Though it’s still an incredible album, The Ascension better suits the cynicism of 2020. It feels banal to say that, but The Ascension isn’t exactly the optimistic salve that people may be looking for in 2020. Fans can find solace in this colossal work, sharing Stevens’ valid sentiment that, simply put, everything sucks right now.
Sam Sodomsky touches on the meditative aspects of the album, comparing it to a big IMAX experience:
The whole thing works best when you approach it like a big-budget IMAX movie set in space with a great leading actor: Don’t get too hung up on the plot—just tilt back your head and watch him float.
Kitty Empire touches on the personal and collective pain at the heart of Stevens’ album:
The Ascension’s maximalist reckoning finds his horror at national affairs mirroring his own inner turbulence.
Hannah Mylrea talks about Stevens’ intent to address an America he could no longer ignore:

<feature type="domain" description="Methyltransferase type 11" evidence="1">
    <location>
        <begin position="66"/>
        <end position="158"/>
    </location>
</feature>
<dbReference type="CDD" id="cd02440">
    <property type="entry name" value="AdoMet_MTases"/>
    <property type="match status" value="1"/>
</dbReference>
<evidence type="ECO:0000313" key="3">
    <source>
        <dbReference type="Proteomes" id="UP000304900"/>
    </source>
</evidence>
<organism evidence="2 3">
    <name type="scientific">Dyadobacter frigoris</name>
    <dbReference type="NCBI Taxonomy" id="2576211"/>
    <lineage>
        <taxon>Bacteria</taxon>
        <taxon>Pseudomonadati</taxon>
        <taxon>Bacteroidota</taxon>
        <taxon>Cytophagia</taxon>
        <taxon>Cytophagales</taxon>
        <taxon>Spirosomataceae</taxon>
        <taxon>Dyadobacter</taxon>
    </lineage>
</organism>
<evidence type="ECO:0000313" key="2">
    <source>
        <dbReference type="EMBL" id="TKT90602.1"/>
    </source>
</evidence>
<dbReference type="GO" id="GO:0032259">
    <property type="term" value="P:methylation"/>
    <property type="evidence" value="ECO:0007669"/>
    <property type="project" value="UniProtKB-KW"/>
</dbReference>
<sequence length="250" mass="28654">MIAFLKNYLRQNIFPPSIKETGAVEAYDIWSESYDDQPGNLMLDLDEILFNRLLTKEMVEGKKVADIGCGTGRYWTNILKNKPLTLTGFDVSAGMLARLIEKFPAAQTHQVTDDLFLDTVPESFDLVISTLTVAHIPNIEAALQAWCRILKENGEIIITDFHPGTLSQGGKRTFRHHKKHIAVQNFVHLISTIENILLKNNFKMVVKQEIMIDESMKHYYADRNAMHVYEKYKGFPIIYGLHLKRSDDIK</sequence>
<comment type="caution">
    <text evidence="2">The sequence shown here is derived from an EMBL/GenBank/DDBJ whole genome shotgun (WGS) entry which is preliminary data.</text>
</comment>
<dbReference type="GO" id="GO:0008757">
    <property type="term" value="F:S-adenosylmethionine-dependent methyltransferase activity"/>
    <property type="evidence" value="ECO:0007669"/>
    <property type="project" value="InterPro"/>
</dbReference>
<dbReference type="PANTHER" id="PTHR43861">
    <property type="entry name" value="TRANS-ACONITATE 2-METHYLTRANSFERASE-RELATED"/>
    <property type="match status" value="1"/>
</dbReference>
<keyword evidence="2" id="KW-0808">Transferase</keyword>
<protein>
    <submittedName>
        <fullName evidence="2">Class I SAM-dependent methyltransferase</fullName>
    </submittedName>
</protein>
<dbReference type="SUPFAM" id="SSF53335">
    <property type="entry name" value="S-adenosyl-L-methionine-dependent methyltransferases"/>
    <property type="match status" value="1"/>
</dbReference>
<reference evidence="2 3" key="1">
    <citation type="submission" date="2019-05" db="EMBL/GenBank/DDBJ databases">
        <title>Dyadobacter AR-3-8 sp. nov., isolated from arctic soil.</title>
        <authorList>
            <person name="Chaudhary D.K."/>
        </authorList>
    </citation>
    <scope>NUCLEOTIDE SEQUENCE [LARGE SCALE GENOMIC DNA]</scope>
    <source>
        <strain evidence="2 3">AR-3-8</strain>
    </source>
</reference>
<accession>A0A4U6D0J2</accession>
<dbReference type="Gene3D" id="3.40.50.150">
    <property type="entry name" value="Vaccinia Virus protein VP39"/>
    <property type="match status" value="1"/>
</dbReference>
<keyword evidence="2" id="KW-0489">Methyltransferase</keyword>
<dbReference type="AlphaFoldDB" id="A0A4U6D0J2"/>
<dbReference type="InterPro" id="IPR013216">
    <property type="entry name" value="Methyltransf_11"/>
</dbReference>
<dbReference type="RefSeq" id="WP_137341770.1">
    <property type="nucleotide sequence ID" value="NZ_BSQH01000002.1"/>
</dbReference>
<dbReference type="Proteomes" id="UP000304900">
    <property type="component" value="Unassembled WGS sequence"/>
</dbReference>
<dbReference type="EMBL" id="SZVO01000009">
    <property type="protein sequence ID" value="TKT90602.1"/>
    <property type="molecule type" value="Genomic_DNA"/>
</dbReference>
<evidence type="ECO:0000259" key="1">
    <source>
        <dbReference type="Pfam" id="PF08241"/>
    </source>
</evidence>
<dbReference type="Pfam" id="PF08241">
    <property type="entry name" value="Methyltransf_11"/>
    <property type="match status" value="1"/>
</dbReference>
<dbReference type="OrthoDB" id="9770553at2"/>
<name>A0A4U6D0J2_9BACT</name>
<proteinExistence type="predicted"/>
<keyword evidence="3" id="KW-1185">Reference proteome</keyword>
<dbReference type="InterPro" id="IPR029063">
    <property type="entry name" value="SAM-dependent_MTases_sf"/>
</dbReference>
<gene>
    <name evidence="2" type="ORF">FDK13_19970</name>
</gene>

Recognising that he “could no longer dismiss ‘America’ as angry and glib”, he instead felt inspired to create a whole record that examined the world he was living in, questioning it when it felt wrong and “exterminating all bullshit“.
Jon Pareles explains that the album is more metaphysical than biographical.
“The Ascension” leaps to an opposite extreme: synthetic and outsized rather than intimately acoustic, metaphysical instead of biographical.
Zan Rowe also interviewed Stevens which touches on faith, social media, and caring less as he grows older.
Place in-between Pan American and Thom Yorke.